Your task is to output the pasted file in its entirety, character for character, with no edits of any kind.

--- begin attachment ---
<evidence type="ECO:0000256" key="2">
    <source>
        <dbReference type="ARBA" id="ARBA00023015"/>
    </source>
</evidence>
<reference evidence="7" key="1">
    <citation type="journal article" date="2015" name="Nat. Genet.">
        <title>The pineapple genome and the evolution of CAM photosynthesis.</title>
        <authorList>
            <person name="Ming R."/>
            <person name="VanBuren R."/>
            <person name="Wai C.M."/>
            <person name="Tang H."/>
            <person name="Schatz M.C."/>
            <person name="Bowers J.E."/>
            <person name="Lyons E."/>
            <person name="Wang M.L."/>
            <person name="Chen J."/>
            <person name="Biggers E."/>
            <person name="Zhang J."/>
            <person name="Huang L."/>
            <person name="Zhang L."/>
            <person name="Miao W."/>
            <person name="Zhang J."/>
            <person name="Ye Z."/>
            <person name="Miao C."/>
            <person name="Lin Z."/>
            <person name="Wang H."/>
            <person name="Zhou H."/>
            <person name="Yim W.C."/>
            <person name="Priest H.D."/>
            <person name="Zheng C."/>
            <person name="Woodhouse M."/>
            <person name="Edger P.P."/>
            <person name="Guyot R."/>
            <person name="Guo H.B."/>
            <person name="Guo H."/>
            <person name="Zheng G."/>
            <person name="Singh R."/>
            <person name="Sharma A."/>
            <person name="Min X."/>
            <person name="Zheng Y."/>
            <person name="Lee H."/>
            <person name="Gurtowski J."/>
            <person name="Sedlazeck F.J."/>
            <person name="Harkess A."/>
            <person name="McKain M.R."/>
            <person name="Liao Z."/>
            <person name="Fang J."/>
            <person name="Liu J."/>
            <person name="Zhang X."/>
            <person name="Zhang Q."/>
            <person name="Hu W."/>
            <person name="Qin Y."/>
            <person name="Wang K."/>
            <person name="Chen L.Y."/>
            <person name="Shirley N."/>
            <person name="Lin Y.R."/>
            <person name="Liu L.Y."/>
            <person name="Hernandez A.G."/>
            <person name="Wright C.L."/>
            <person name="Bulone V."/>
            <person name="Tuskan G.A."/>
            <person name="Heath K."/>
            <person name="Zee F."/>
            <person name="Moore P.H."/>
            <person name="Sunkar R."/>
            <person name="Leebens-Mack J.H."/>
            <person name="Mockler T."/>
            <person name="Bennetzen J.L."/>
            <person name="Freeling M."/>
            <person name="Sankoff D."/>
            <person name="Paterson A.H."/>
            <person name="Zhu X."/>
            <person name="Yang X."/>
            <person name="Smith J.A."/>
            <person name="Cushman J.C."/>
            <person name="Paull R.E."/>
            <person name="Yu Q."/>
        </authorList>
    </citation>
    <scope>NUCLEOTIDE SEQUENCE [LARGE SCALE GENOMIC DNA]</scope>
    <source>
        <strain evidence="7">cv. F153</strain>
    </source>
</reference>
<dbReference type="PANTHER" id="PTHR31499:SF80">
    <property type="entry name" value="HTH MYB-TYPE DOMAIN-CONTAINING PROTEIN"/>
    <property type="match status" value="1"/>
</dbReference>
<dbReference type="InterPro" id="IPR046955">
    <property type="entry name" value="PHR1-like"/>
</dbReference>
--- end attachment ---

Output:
<evidence type="ECO:0000256" key="2">
    <source>
        <dbReference type="ARBA" id="ARBA00023015"/>
    </source>
</evidence>
<reference evidence="7" key="1">
    <citation type="journal article" date="2015" name="Nat. Genet.">
        <title>The pineapple genome and the evolution of CAM photosynthesis.</title>
        <authorList>
            <person name="Ming R."/>
            <person name="VanBuren R."/>
            <person name="Wai C.M."/>
            <person name="Tang H."/>
            <person name="Schatz M.C."/>
            <person name="Bowers J.E."/>
            <person name="Lyons E."/>
            <person name="Wang M.L."/>
            <person name="Chen J."/>
            <person name="Biggers E."/>
            <person name="Zhang J."/>
            <person name="Huang L."/>
            <person name="Zhang L."/>
            <person name="Miao W."/>
            <person name="Zhang J."/>
            <person name="Ye Z."/>
            <person name="Miao C."/>
            <person name="Lin Z."/>
            <person name="Wang H."/>
            <person name="Zhou H."/>
            <person name="Yim W.C."/>
            <person name="Priest H.D."/>
            <person name="Zheng C."/>
            <person name="Woodhouse M."/>
            <person name="Edger P.P."/>
            <person name="Guyot R."/>
            <person name="Guo H.B."/>
            <person name="Guo H."/>
            <person name="Zheng G."/>
            <person name="Singh R."/>
            <person name="Sharma A."/>
            <person name="Min X."/>
            <person name="Zheng Y."/>
            <person name="Lee H."/>
            <person name="Gurtowski J."/>
            <person name="Sedlazeck F.J."/>
            <person name="Harkess A."/>
            <person name="McKain M.R."/>
            <person name="Liao Z."/>
            <person name="Fang J."/>
            <person name="Liu J."/>
            <person name="Zhang X."/>
            <person name="Zhang Q."/>
            <person name="Hu W."/>
            <person name="Qin Y."/>
            <person name="Wang K."/>
            <person name="Chen L.Y."/>
            <person name="Shirley N."/>
            <person name="Lin Y.R."/>
            <person name="Liu L.Y."/>
            <person name="Hernandez A.G."/>
            <person name="Wright C.L."/>
            <person name="Bulone V."/>
            <person name="Tuskan G.A."/>
            <person name="Heath K."/>
            <person name="Zee F."/>
            <person name="Moore P.H."/>
            <person name="Sunkar R."/>
            <person name="Leebens-Mack J.H."/>
            <person name="Mockler T."/>
            <person name="Bennetzen J.L."/>
            <person name="Freeling M."/>
            <person name="Sankoff D."/>
            <person name="Paterson A.H."/>
            <person name="Zhu X."/>
            <person name="Yang X."/>
            <person name="Smith J.A."/>
            <person name="Cushman J.C."/>
            <person name="Paull R.E."/>
            <person name="Yu Q."/>
        </authorList>
    </citation>
    <scope>NUCLEOTIDE SEQUENCE [LARGE SCALE GENOMIC DNA]</scope>
    <source>
        <strain evidence="7">cv. F153</strain>
    </source>
</reference>
<dbReference type="PANTHER" id="PTHR31499:SF80">
    <property type="entry name" value="HTH MYB-TYPE DOMAIN-CONTAINING PROTEIN"/>
    <property type="match status" value="1"/>
</dbReference>
<dbReference type="InterPro" id="IPR046955">
    <property type="entry name" value="PHR1-like"/>
</dbReference>